Gymtimidation: the fear of working out related to the crazy pieces of equipment and/or the super fit people using them. (Elite Daily, 2014).
Let’s face it. At one point or another we’ve all been there. Picture with me for a moment the first time you walked into a gym. Maybe you were 14 years old, getting ready for the JV basketball team tryouts. Or, maybe you were 45 years old just beginning your fitness journey. No matter the age or stage of life, at some point we’ve all walked through the doors of this new and strange land called “the gym.” Everyone seems to have their routine and know what to do with the strange looking medieval torture devices and metal objects with numbers on the sides.
Confession: Even though I work at a gym and have been working out for years, I was so intimidated by the weight section. In college, I would head straight to some type of cardio machine for 45 minutes, then snag a mat and do a few planks, crunches and other bodyweight exercises. But the weight section- that’s where the SERIOUS people workout with their cut off T’s and notebooks filled with sets and reps and weights for their leg day workout. Yikes! I also bought into the lie that women who lift heavy will get bulky, incredible hulk-like bodies. I can promise you that incorporating a weight routine will not leave you looking like that, but you may be pleasantly surprised by how many pull-ups you will be able to do!
A few months ago, I stepped into this world and began a bodybuilding plan with the Climb Nash Girls. All those feelings of insecurity, uncertainty and ripped off T-shirt beasts came to mind. I was afraid I wouldn’t know how to do the exercises or would fail to lift as much as the other trainers. I easily could have let my insecurities get the best of me, and stick to my comfort zone workouts. Instead, I decided to step into this new world of accountability and workout buddies.
I quickly learned that the majority of us were in the same boat. We were comfortable with cardio, boot-camp style workouts and bodyweight strength training. As we began working through this bodybuilding plan, the laughter, camaraderie and friendship began to build. I chose to set my resolve and committed to working out with these women as often as I could. It helped to know that I had others counting on me to show up and holding me accountable for following my workout plan. It is so important to have workout partners and surround yourself with those who are going to encourage you, cheer you on and help push you through those last few reps of bench press.
On the flip side, I must confess that those days I wasn’t able meet up with the Climb Nash Girls to workout, I didn’t push myself as hard. I let myself drop down to a lower weight or completed fewer reps. I am not proud of this, but I do believe it shows the importance of accountability and surrounding yourself with likeminded people when going after your goals. Let’s be real, everyone loves being cheered on!
What started as meeting up for workouts and encouraging one another through tough lifts quickly grew to deep, real friendships. We started taking advantage of the rest times to get to know one another. We asked each other real questions; we invested in one another; we shared our struggles; we confessed our shortcomings; we leaned on each other when we were having a rough day. Working out together was not solely good for our physical bodies, but also good for our minds and dispelling negative self-talk or lies we had believed about ourselves.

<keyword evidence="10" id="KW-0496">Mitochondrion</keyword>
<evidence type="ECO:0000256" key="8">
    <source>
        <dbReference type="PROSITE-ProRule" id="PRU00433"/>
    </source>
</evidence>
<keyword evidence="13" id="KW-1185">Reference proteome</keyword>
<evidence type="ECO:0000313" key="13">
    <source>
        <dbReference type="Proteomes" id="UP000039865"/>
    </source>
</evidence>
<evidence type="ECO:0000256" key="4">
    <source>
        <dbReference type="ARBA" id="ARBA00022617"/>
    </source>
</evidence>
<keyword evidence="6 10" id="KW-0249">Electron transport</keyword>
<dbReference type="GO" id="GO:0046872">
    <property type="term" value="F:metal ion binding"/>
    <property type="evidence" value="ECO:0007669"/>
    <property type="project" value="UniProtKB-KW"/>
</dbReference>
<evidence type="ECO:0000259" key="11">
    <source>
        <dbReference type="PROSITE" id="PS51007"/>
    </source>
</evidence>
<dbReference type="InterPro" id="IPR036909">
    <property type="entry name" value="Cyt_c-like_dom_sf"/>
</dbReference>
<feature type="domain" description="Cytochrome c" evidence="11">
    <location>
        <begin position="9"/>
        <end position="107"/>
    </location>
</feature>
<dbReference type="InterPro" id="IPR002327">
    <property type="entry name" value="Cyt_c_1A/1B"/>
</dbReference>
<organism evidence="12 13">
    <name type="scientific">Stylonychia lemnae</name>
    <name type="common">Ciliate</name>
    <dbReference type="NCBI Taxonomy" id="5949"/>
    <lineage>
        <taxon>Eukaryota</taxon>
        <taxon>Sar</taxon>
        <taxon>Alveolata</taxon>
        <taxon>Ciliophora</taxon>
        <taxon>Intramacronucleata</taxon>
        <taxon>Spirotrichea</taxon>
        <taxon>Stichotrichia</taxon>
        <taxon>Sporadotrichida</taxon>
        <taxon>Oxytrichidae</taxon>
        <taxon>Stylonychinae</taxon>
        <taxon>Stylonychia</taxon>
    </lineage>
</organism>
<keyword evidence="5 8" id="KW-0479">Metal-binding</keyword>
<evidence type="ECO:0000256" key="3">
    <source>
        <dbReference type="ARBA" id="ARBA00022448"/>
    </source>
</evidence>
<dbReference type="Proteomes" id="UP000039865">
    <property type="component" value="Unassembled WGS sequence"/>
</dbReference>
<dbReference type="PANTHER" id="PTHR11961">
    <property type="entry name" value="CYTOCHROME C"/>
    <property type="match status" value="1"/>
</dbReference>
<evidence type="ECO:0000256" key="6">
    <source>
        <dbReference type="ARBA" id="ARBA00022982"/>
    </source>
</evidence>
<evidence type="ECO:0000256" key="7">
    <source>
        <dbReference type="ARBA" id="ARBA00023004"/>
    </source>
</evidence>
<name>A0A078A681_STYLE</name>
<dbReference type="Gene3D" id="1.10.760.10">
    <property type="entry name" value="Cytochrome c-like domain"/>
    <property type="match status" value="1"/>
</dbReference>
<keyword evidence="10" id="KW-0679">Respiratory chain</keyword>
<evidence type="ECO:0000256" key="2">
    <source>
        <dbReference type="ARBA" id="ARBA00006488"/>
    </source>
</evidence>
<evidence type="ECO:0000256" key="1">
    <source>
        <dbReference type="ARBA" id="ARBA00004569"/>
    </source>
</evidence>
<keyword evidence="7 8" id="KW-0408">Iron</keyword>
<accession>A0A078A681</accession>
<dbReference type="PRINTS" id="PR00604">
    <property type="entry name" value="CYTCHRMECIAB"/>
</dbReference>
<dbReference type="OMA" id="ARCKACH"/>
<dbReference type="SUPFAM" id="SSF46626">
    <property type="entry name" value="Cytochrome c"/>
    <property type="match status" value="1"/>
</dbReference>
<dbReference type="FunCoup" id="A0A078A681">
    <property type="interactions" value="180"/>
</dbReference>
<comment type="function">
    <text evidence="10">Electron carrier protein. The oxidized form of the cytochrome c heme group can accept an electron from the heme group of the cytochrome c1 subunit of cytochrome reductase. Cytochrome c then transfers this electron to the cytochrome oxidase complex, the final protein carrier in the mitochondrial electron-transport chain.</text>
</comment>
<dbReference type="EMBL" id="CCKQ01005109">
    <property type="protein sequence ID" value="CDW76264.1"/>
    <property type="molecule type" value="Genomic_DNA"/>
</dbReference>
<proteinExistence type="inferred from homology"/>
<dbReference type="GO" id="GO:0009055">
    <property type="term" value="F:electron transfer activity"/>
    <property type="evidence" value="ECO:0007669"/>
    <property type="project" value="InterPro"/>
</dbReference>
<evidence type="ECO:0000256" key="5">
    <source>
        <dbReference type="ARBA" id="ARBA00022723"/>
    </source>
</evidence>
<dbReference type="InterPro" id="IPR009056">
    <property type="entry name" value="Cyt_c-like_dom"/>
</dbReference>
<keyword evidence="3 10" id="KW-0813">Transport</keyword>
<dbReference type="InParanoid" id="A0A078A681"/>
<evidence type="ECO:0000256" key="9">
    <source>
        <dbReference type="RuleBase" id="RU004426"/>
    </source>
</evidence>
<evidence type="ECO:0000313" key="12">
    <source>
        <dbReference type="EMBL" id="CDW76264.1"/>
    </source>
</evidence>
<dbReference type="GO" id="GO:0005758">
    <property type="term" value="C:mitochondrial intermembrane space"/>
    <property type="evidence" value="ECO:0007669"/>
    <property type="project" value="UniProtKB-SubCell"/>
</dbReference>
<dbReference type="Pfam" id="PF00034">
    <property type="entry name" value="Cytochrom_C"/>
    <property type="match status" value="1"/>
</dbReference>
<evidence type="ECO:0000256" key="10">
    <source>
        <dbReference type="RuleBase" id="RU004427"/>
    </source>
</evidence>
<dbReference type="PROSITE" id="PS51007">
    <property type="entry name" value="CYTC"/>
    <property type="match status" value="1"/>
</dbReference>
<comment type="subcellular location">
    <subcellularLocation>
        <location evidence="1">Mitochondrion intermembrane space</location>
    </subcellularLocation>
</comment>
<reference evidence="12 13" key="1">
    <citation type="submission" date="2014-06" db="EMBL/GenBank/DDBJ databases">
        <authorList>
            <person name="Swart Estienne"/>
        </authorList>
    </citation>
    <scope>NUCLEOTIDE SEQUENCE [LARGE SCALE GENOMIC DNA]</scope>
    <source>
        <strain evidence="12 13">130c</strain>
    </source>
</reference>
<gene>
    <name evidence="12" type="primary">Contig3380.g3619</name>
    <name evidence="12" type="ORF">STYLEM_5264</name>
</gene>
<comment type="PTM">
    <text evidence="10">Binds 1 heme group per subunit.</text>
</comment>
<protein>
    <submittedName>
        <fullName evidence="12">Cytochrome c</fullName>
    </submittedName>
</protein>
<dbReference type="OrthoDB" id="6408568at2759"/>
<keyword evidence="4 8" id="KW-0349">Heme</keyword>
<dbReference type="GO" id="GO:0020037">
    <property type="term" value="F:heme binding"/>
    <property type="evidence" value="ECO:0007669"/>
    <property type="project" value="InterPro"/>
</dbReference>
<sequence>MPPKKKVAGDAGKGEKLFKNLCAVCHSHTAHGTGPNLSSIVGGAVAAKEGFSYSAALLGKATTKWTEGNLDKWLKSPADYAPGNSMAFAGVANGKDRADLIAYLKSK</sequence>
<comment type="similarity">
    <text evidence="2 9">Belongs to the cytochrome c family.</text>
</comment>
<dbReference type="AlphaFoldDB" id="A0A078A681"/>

Here’s just a small glimpse into one of the more comical confessions shared in the weight room…
For the past few months, I have been trying REALLY hard to be a vegetarian. The workout plan we had been following called for us to TRIPLE our protein intake. Well, I can only handle so many beans or protein shakes before my body just demands some good ol’ meat. I walked into the weight room one morning and just felt the need to confess to the other trainers so I did. I looked at them and said, “Guys, I ate a burger last night...and it was amazing! I am the worst vegetarian ever!!” Katie, who was also doing her best to be vegetarian, looked at me and laughed. “Oh, good! I did last night too!!” she said. We all burst into laughter, acknowledging that it is okay to be human, to listen to our bodies and give them what they are craving!
Speaking of listening to our bodies, I must say that they are really good at telling us what we need, whether that is a meaty burger, a rest day or something else. Sometimes it is good to push harder- to load the bar up with more weight or increase our mileage. Our bodies tell us we are ready for that. Other days our bodies are sore, fatigued and begging for rest. One morning I headed out to Percy Warner for a morning trail run. After the first few steps, it became apparent that my body was crying out for rest (which is a word that pretty much does not exist in my vocabulary). But I did it. I walked the entire trail. I enjoyed and appreciated my surroundings for a whole 4.5 miles. Even though my initial thought was to beat myself up over “failing” to complete my workout that day, I quickly came to the realization that I did not fail. Rather, I gave my body what it needed. We don’t have to (and shouldn’t!) workout hard every day. Use your workout buddies to keep you accountable on the hard and the easy days.
I am so thankful to have 4 awesome workout partners who have become so much more than just workout partners. These women are my accountability partners, my cheerleaders, my counselors and most importantly, my friends. Working out is FUN when you are surrounded by support and positivity. I encourage everyone to find at least one person to share your fitness journey with.
After all, the best cure to gymtimidation is accountability & workout buddies. ☺